Metropolitan Police commissioner Bernard Hogan-Howe appealed for information today about the murder of a "courageous" officer on the 20th anniversary of his death.
The police chief spoke at a memorial service for Detective Constable Jim Morrison, who was killed outside the Indian High Commission in central London on December 13 1991.
The 26-year-old was off-duty waiting for his wife Victoria in Covent Garden when he saw a handbag thief and chased him.
When he cornered the suspect, he was stabbed, and the thief was seen running off into the Strand.
The case has never been solved.
Today members of his family, his friends and former colleagues gathered at the spot where he was killed to remember the officer, who was based at Bow Street police station.
Mr Hogan-Howe, who paid tribute to Det Con Morrison during the service, said afterwards that police were launching a fresh appeal to find his killer.
He said: "Jim was incredibly courageous. He took on a person who'd snatched a bag, and he gave his life.
"Here we are, 20 years after, and we still haven't caught that person. There will be somebody out there who knows who it is.
"It's vital that we mark his memory by trying to find his killer, and anybody out there who knows who did it, please tell us."
He added: "Day in, day out, the police officers at the Met do some incredibly brave things.
"Only very rarely do police officers lose their lives."
The Rev Philip Majcher, who led the half-hour service, said Det Con Morrison's "courage and dedication is an inspiration" to others.
He said the officer "died courageously in the course of duty as a Metropolitan Police officer protecting the weak and vulnerable from those who would prey upon them".
Det Con Morrison made more arrests in the area than any other serving police officer at the time, according to his colleagues.
The renewed police appeal comes with a £20,000 reward for information leading to the arrest and prosecution of the person responsible for his death.
Det Con Morrison's widow Victoria, who attended the service, said in a statement: "Jim's death, for me and the family, was completely devastating.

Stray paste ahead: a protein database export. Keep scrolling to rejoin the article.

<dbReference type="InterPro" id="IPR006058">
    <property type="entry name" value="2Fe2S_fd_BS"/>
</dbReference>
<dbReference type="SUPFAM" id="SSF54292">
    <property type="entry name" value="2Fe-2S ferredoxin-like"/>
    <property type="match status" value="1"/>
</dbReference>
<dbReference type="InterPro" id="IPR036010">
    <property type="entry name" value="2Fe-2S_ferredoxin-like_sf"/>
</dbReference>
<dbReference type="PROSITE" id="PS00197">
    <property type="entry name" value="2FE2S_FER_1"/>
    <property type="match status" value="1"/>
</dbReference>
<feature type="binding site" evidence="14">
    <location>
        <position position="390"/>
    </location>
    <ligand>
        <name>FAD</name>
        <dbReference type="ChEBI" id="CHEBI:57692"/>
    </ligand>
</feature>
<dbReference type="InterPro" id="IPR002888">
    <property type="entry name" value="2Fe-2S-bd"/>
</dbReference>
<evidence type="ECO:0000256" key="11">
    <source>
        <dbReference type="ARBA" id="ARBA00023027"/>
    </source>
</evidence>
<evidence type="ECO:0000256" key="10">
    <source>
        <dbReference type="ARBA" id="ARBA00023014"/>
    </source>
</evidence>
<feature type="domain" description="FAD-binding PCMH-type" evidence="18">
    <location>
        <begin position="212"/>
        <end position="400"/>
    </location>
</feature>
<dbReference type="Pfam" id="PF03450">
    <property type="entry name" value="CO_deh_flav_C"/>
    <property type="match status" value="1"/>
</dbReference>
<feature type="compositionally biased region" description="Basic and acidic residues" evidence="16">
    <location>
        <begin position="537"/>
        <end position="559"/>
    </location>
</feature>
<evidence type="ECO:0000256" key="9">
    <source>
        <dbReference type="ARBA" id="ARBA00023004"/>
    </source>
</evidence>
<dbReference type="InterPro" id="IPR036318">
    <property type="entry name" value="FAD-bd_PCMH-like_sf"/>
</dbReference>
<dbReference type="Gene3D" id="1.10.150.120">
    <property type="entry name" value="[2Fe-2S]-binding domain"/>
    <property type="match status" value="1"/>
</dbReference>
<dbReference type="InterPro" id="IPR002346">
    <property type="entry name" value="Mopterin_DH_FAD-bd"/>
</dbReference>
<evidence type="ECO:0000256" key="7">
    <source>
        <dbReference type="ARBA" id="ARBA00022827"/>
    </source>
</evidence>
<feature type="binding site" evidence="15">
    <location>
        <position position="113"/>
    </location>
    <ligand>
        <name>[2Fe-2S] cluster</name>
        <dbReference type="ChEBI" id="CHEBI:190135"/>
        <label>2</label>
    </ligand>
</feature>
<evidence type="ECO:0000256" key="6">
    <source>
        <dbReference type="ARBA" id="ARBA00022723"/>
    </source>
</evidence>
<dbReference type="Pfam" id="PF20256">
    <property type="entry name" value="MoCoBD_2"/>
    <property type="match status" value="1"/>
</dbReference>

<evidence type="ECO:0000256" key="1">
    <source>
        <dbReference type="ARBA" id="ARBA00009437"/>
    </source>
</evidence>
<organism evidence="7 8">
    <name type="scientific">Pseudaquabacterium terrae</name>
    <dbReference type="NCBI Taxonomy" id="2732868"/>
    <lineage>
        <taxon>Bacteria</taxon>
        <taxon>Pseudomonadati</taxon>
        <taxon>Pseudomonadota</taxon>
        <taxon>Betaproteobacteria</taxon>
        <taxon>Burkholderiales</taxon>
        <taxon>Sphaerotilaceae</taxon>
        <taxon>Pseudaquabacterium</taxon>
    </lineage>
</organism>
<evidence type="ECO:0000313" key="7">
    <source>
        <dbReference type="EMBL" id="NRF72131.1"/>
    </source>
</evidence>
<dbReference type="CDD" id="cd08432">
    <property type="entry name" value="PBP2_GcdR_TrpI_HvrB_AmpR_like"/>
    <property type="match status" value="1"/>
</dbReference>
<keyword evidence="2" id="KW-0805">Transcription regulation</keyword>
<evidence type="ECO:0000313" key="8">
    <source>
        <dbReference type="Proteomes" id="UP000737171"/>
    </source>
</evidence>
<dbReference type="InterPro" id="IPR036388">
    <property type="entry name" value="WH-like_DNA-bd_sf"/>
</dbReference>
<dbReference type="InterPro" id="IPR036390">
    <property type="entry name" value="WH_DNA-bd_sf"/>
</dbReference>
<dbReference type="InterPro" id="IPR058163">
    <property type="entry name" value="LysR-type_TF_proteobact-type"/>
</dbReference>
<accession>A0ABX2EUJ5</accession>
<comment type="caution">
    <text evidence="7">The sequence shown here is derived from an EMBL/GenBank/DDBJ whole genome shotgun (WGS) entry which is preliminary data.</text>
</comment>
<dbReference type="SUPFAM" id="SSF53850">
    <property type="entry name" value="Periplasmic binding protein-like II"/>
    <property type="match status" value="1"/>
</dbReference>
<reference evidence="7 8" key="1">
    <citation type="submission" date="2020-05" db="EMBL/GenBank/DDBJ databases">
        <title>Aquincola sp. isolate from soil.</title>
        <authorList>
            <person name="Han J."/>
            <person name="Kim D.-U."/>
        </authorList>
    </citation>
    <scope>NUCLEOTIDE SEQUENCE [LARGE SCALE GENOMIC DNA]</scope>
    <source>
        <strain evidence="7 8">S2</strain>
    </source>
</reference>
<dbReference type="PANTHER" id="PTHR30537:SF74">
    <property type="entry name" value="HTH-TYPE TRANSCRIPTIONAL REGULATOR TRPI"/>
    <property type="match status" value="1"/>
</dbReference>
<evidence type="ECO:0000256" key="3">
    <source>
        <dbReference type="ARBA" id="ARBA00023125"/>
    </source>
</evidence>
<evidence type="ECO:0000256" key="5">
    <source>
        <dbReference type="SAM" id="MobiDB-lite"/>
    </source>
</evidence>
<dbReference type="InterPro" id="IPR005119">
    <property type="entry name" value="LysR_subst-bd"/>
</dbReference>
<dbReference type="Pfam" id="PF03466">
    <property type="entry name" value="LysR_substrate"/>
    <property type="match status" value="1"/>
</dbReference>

"I was 24 years old and in the first few years of marriage. I was suddenly widowed and my whole life was turned upside-down.
"It has been very traumatic for me and for Jim's family. Even 20 years on, it is still very, very hard.
"I appeal to anyone who has information that could help solve Jim's murder to please come forward and help us to achieve justice for Jim's family and friends."
Detective Chief Inspector Amanda Hargreaves, from the Met Police's homicide and serious crime command, also appealed for the public's help and said the North African and Algerian community could play an important part in solving the crime.
She said: "Det Con Morrison was a talented young officer with a bright and promising future, which was taken away from him when he was brutally attacked.
"Over the years, officers have remained diligent in attempting to solve this case. Despite the passage of time, I believe there are people who still hold vital information about who is responsible for Det Con Morrison's murder.
"Allegiances and loyalties can change in the intervening years and I appeal directly to those individuals with information to get in contact.
"I ask people to think back to December 1991. Were you in the Covent Garden/Aldwych area on the night of Det Con Morrison's murder? Do you have information that could help solve this crime?"
The suspect was described as being 5ft 10in and aged 27 to 30 at the time.
He is believed to be of North African or Algerian origin, clean-shaven, with dark collar-length hair with distinctive tight curls at the front.
He was wearing a waist-length tan or brown leather jacket.
To coincide with the service in the capital, a graveside memorial service was also being held in the Isle of Harris, Outer Hebrides, where Det Con Morrison was buried, led by his best friend and serving police sergeant Colin Geddes.
During the service in London flower tributes were placed at the memorial stone which marks where Det Con Morrison fell.
It was laid in 1994 by the Michael Winner Trust, which recognises officers murdered in the course of duty.
The trust has unveiled more than 30 such memorials to officers around the UK.
Among the most memorable deaths are those of WPc Yvonne Fletcher, who was shot dead while policing a protest outside the Libyan embassy in London in 1984 and that of Pc Keith Blakelock, who was killed by a machete-wielding gang during the Broadwater Farm riots in Tottenham, north London, a year later.